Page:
Master Prowse

7.3: Summary Judgment (Application and decision)
13.18: Types of affidavit

Case Summary

The Defendant, Occidental Petroleum Corporation (“Occidental”), brought an Application for Summary Dismissal and a determination that Occidental was entitled to immunity from the Plaintiff, Canadian Natural Resources (“CNRL”)’s Claim pursuant to the Limitations Act, RSA 2000, c L12 (the “Act”).

For a number of years CNRL was searching for the successors-in-interest to two separate 16% interests in an oil and gas joint venture so that CNRL could bill each of the successors for 16% of the remediation costs which were being incurred by CNRL as operator (the “Remediation Costs”). One 16% interest was initially owned by McWood Corporation (“McWood”) and ultimately, over 50 years and various parties, transferred to Occidental (the “McWood Interest”). CNRL finally located and commenced the underlying Action against Occidental in 2014 as the successor-in-interest to the McWood Interest.

Occidental argued that CNRL had information that would have quickly identified Occidental’s role as successor-in-interest to the McWood Interest back in March of 2009 and, had CNRL acted with reasonable diligence, it would have been able to commence its Action then. CNRL objected to Occidental’s assertion and argued that Occidental’s deponent, who provided evidence as to the events in question, did not have personal knowledge of the events provided for in the sworn Affidavit (the “OC Affidavit”). CNRL relied on Rule 13.18(3) which requires that an Affidavit is used in support of an Application that may dispose of all or part of a claim must be sworn on the basis of the personal knowledge of the person swearing the Affidavit.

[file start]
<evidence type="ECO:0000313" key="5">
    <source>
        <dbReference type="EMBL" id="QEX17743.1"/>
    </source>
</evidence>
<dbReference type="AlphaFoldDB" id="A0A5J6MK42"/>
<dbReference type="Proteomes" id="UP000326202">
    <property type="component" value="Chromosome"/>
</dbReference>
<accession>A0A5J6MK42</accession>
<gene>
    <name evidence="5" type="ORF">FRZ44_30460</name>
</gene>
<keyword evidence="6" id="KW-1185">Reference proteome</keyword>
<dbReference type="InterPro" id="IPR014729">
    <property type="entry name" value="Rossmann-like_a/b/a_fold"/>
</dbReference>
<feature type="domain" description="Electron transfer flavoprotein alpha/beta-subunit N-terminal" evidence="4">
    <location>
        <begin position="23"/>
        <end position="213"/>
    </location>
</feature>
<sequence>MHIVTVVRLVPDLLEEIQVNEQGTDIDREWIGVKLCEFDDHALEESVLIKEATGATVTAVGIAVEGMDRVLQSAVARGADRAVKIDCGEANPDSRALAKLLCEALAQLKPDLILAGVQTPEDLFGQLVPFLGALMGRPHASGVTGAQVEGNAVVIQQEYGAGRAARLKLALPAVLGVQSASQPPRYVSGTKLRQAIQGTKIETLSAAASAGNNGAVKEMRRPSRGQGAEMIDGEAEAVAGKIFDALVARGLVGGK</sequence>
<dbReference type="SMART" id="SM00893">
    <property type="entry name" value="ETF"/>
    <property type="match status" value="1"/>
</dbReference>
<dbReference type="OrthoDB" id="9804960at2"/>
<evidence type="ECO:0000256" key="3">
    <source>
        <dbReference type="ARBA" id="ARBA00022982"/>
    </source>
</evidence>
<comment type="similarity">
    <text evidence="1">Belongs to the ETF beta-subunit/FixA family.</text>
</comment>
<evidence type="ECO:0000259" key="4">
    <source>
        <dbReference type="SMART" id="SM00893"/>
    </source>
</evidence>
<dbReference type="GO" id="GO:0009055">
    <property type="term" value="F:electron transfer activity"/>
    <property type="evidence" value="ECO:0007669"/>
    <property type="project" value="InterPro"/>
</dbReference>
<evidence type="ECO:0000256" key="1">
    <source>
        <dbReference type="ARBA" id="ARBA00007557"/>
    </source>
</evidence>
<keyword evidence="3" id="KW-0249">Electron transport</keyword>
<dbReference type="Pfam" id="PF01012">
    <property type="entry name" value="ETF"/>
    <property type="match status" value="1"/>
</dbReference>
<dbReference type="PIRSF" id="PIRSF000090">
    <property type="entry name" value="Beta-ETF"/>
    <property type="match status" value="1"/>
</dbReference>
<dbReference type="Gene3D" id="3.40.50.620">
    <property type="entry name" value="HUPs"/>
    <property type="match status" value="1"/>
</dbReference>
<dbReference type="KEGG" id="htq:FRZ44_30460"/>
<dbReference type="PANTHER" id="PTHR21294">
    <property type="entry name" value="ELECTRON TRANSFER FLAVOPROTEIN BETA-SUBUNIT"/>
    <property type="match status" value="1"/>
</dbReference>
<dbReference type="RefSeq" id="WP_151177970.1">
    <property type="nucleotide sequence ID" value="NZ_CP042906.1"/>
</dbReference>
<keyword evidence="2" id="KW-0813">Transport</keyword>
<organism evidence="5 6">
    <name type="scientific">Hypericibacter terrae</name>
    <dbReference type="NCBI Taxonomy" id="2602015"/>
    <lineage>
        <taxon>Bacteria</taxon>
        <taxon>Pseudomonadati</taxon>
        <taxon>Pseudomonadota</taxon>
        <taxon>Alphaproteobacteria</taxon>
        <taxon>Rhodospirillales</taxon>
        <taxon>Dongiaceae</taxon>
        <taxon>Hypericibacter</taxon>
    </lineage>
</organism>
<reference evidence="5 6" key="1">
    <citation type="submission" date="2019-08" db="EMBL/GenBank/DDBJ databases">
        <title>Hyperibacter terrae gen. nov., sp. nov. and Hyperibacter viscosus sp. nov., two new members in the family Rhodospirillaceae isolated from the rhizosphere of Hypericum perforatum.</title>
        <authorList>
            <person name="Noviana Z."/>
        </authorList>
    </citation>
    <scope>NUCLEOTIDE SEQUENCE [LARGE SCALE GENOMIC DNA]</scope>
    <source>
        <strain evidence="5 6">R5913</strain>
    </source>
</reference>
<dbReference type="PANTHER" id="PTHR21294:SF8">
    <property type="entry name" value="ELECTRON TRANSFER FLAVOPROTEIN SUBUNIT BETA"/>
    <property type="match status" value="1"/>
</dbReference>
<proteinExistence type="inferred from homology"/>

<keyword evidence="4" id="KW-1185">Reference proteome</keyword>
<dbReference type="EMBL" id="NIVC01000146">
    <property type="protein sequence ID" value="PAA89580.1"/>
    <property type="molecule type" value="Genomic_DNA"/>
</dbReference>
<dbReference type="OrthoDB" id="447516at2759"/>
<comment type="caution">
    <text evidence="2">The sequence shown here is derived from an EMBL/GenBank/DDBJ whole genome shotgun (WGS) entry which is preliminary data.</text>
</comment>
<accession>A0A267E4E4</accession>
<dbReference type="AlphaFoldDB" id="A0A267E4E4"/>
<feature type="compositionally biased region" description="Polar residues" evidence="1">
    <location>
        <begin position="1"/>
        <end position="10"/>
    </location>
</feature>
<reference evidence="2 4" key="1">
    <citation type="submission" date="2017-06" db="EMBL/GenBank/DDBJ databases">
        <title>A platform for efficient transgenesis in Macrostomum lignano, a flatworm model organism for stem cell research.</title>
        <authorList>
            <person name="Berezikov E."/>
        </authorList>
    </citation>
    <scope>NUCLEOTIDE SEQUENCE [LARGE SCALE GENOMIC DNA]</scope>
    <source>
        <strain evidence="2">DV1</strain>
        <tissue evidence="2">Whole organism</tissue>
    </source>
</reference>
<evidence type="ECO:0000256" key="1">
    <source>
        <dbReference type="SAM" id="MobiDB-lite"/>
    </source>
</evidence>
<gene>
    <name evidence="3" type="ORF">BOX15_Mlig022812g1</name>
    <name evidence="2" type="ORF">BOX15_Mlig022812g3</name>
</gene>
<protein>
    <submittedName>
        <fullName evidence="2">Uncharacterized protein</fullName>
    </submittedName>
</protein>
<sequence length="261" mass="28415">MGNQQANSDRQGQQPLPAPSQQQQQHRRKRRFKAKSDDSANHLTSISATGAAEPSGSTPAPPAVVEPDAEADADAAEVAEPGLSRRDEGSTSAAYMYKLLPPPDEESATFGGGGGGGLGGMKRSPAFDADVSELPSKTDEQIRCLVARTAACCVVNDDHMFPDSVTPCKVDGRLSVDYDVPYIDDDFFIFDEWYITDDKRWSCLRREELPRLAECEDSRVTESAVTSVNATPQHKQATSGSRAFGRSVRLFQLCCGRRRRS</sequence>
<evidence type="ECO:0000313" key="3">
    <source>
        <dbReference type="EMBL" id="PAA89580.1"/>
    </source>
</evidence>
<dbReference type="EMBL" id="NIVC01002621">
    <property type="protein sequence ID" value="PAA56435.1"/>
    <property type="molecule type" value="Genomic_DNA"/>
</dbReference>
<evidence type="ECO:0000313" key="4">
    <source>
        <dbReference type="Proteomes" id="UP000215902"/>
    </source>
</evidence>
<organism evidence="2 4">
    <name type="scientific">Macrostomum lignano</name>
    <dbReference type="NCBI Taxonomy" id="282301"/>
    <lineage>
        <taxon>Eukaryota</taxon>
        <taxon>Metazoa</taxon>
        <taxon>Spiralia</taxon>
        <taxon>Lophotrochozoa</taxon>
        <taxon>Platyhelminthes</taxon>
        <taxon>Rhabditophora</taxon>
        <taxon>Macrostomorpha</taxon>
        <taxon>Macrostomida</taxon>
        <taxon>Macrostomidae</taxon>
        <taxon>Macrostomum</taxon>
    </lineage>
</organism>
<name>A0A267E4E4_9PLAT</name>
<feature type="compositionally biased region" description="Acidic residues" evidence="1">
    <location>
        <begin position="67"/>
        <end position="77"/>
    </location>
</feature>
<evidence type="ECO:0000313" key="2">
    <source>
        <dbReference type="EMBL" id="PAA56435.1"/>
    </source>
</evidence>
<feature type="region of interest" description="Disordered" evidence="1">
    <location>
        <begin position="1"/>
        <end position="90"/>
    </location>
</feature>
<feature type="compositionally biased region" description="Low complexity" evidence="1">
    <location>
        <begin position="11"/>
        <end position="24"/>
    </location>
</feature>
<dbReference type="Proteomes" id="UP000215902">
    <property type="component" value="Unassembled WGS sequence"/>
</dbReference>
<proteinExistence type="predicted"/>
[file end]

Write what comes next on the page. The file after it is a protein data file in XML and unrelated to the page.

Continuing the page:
Master Prowse reviewed the history between the parties and the requirements of Rule 13.18 pertaining to the necessary form of Affidavit evidence. Master Prowse noted that while Occidental’s deponent was not personally involved, given that a number of the relevant events occurred over 50 years ago, the facts in issue in the underlying Action were confirmed by the OC Affidavit and on cross-examination of CNRL’s deponent. As such Master Prowse found CNRL’s objection was without merit. Master Prowse concluded that CNRL’s claim against Occidental was summarily dismissed with respect to any monthly invoices for the remediation costs issued before the limitation period had expired.

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